Access Piggy Backing via NAT Addresses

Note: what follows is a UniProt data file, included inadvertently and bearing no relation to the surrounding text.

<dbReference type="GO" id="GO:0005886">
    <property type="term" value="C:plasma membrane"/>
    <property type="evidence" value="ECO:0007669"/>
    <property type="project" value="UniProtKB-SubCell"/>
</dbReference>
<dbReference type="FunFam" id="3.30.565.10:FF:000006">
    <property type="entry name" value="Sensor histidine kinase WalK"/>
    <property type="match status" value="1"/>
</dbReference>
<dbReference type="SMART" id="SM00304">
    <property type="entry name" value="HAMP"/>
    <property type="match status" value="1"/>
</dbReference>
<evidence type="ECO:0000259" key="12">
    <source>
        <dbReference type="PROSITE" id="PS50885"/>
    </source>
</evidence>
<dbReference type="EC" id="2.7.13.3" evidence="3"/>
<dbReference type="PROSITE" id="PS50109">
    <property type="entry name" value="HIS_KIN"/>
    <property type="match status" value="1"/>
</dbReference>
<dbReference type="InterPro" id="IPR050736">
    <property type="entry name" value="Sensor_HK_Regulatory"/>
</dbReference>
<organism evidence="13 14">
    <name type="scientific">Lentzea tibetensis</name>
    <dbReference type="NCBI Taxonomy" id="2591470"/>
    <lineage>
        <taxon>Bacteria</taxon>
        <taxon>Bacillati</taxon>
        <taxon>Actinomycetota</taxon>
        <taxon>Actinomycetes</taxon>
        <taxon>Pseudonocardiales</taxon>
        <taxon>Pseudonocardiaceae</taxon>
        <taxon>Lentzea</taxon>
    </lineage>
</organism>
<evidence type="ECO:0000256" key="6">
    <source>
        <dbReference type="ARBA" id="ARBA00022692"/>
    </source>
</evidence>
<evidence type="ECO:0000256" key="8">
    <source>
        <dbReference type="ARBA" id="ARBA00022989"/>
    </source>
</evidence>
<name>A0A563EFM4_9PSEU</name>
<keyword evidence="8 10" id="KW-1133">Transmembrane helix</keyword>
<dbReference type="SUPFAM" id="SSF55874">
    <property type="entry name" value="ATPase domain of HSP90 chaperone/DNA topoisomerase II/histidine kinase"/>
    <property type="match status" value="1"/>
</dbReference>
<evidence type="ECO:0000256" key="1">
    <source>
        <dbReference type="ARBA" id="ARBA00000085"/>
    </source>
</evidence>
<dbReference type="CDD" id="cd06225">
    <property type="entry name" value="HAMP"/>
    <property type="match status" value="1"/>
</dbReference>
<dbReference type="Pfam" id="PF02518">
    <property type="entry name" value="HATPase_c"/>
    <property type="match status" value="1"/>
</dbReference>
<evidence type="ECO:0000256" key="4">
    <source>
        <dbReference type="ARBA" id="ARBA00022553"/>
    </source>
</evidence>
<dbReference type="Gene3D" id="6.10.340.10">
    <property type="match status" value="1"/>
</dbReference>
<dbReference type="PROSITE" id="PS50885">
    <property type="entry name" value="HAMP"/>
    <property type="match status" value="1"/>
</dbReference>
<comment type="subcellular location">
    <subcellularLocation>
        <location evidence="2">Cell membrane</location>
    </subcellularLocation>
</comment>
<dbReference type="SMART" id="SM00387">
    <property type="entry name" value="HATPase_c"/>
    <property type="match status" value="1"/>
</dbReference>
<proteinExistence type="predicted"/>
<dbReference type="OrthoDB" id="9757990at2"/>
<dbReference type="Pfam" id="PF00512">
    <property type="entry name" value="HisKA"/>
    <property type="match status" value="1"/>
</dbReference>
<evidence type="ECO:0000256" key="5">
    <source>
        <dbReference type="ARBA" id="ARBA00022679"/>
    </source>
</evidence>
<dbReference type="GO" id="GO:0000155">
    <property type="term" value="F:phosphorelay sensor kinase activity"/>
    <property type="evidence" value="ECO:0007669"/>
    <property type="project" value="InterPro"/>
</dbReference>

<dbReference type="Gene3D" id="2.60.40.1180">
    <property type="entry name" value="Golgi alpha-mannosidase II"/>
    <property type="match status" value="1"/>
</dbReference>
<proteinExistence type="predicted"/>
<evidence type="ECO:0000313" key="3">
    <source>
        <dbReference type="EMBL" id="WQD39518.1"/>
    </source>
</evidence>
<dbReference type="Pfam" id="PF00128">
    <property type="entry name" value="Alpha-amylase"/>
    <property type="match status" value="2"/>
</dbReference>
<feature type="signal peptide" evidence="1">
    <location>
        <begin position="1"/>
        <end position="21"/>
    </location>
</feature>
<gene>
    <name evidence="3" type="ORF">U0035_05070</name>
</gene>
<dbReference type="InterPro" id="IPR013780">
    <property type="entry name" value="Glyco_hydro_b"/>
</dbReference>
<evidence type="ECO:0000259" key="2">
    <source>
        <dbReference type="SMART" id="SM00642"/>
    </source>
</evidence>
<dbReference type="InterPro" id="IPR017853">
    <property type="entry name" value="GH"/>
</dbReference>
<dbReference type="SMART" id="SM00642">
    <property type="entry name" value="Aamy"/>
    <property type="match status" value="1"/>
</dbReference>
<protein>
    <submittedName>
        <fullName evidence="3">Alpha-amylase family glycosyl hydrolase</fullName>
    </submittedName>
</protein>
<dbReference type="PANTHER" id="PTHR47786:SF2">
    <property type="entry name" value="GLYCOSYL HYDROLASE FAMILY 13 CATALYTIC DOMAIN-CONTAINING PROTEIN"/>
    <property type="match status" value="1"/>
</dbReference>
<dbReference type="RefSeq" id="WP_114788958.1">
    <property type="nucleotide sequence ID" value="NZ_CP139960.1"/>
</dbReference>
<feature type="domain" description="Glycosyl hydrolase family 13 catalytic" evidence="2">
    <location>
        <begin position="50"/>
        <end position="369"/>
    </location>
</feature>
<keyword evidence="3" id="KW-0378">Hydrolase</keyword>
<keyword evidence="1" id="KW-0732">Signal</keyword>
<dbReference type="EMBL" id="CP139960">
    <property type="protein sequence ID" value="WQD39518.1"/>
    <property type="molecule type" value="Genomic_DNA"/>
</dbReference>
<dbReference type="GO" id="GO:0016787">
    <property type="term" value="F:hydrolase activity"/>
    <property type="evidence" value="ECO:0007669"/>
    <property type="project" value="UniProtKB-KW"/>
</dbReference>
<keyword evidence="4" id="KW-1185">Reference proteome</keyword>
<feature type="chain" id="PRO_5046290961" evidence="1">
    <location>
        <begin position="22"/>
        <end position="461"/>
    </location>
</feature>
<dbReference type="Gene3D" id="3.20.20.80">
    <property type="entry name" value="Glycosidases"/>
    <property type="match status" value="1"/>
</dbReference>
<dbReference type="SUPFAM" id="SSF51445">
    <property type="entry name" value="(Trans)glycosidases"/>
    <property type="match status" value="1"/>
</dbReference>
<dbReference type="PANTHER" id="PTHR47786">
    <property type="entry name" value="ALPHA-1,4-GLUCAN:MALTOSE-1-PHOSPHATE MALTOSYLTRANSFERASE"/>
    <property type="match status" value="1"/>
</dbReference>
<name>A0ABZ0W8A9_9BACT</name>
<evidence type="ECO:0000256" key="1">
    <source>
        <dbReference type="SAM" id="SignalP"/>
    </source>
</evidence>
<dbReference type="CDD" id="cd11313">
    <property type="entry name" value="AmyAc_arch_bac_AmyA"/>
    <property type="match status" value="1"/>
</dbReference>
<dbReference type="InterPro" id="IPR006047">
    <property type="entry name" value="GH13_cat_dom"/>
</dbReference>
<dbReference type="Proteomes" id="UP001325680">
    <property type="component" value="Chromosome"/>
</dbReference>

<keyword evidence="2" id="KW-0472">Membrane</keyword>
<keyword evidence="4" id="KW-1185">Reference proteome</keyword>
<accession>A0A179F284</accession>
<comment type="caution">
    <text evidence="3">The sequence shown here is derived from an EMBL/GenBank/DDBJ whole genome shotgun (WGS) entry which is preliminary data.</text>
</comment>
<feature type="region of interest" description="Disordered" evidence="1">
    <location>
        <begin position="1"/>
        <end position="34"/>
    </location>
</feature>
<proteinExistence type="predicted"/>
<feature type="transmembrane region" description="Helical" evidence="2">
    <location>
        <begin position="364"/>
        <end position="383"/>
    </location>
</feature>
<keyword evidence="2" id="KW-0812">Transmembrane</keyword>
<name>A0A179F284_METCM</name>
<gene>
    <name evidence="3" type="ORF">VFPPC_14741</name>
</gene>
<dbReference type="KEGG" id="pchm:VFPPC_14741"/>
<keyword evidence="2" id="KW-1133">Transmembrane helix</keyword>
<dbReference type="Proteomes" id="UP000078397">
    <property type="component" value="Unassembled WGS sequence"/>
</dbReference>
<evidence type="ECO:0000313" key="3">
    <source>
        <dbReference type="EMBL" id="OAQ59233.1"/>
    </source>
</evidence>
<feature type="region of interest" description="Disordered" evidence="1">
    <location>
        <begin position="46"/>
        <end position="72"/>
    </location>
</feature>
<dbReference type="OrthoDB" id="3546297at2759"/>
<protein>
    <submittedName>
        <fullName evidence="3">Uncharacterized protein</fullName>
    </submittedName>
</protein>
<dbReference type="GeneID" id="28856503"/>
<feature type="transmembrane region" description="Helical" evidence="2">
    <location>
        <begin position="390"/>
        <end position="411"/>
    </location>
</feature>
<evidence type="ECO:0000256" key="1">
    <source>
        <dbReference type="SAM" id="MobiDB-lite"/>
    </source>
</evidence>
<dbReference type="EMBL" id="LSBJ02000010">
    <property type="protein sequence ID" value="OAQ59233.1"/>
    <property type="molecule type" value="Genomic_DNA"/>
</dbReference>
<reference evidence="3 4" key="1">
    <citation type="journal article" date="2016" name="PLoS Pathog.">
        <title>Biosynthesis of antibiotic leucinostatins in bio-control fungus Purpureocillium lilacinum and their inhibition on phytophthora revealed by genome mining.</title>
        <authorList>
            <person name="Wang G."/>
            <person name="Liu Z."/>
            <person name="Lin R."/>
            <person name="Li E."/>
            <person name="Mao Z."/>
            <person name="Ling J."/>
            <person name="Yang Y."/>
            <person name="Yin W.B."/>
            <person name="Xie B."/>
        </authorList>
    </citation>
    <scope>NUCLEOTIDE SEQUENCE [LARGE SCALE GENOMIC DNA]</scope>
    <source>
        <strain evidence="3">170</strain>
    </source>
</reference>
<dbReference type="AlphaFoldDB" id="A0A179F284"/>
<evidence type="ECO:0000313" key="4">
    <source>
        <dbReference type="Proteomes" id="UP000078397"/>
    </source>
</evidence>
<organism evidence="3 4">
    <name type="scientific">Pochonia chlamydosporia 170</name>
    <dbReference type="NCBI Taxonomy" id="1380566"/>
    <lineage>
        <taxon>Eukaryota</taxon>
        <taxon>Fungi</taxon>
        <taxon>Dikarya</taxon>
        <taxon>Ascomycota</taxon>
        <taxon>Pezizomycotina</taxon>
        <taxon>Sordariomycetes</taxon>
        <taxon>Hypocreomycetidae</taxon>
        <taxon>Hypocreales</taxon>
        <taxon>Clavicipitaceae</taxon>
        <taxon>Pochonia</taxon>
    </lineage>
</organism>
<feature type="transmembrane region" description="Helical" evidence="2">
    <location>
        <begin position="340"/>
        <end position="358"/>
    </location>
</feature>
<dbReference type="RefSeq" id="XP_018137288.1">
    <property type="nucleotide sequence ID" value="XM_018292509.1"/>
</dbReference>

Packet filters are generally good at filtering traffic from the transport layer and below, but they are not as good at interpreting the application layer. As a result, the filtering criteria an SPA daemon applies to accept an incoming connection (after it receives a valid SPA packet) can only realistically contain the source IP address, the requested Internet protocol, and the port number. That is, when an SPA packet instructs the SPA server to "open TCP port 22 for some source IP address for 30 seconds," the SPA server configures the packet filter to accept packets from anyone that can connect from the source IP address to TCP port 22 during that 30-second time window. If the IP address within the SPA packet is the external NAT address (which is necessary if the SPA client is behind a NAT device), then anyone on the same internal network as the legitimate client will have the same access during the allowed time window.7

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